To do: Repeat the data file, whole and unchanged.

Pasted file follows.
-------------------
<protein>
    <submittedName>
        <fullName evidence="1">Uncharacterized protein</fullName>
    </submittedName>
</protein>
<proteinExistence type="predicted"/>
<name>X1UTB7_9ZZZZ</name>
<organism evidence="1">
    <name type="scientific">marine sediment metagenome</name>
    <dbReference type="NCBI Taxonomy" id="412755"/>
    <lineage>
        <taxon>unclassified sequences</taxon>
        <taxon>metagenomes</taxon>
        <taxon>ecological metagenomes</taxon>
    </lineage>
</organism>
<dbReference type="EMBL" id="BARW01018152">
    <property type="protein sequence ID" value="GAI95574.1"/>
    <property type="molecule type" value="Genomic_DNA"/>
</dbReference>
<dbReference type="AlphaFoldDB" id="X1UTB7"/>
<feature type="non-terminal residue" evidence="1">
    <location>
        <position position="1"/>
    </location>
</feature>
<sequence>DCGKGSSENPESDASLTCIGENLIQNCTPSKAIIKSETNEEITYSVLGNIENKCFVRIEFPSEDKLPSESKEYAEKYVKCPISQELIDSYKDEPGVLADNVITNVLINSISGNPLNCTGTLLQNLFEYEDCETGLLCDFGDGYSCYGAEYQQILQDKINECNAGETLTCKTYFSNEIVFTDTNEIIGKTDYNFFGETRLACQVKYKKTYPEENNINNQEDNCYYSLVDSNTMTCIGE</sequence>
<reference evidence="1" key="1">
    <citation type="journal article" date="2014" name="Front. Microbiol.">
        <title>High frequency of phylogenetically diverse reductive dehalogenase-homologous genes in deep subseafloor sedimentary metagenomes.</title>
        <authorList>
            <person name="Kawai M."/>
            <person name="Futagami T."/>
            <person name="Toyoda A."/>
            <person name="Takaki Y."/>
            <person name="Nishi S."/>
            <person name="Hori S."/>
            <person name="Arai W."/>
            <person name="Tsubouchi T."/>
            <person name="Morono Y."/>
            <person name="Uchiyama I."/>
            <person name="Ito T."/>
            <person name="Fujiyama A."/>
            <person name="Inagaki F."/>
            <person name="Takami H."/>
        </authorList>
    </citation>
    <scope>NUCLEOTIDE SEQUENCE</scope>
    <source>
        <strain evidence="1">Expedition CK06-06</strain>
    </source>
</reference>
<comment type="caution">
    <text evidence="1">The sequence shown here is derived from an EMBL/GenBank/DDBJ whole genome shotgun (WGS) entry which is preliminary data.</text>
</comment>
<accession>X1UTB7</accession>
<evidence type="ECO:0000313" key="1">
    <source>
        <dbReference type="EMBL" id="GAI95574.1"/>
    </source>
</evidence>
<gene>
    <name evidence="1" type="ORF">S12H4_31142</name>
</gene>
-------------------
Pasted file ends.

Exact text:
<protein>
    <submittedName>
        <fullName evidence="1">Uncharacterized protein</fullName>
    </submittedName>
</protein>
<proteinExistence type="predicted"/>
<name>X1UTB7_9ZZZZ</name>
<organism evidence="1">
    <name type="scientific">marine sediment metagenome</name>
    <dbReference type="NCBI Taxonomy" id="412755"/>
    <lineage>
        <taxon>unclassified sequences</taxon>
        <taxon>metagenomes</taxon>
        <taxon>ecological metagenomes</taxon>
    </lineage>
</organism>
<dbReference type="EMBL" id="BARW01018152">
    <property type="protein sequence ID" value="GAI95574.1"/>
    <property type="molecule type" value="Genomic_DNA"/>
</dbReference>
<dbReference type="AlphaFoldDB" id="X1UTB7"/>
<feature type="non-terminal residue" evidence="1">
    <location>
        <position position="1"/>
    </location>
</feature>
<sequence>DCGKGSSENPESDASLTCIGENLIQNCTPSKAIIKSETNEEITYSVLGNIENKCFVRIEFPSEDKLPSESKEYAEKYVKCPISQELIDSYKDEPGVLADNVITNVLINSISGNPLNCTGTLLQNLFEYEDCETGLLCDFGDGYSCYGAEYQQILQDKINECNAGETLTCKTYFSNEIVFTDTNEIIGKTDYNFFGETRLACQVKYKKTYPEENNINNQEDNCYYSLVDSNTMTCIGE</sequence>
<reference evidence="1" key="1">
    <citation type="journal article" date="2014" name="Front. Microbiol.">
        <title>High frequency of phylogenetically diverse reductive dehalogenase-homologous genes in deep subseafloor sedimentary metagenomes.</title>
        <authorList>
            <person name="Kawai M."/>
            <person name="Futagami T."/>
            <person name="Toyoda A."/>
            <person name="Takaki Y."/>
            <person name="Nishi S."/>
            <person name="Hori S."/>
            <person name="Arai W."/>
            <person name="Tsubouchi T."/>
            <person name="Morono Y."/>
            <person name="Uchiyama I."/>
            <person name="Ito T."/>
            <person name="Fujiyama A."/>
            <person name="Inagaki F."/>
            <person name="Takami H."/>
        </authorList>
    </citation>
    <scope>NUCLEOTIDE SEQUENCE</scope>
    <source>
        <strain evidence="1">Expedition CK06-06</strain>
    </source>
</reference>
<comment type="caution">
    <text evidence="1">The sequence shown here is derived from an EMBL/GenBank/DDBJ whole genome shotgun (WGS) entry which is preliminary data.</text>
</comment>
<accession>X1UTB7</accession>
<evidence type="ECO:0000313" key="1">
    <source>
        <dbReference type="EMBL" id="GAI95574.1"/>
    </source>
</evidence>
<gene>
    <name evidence="1" type="ORF">S12H4_31142</name>
</gene>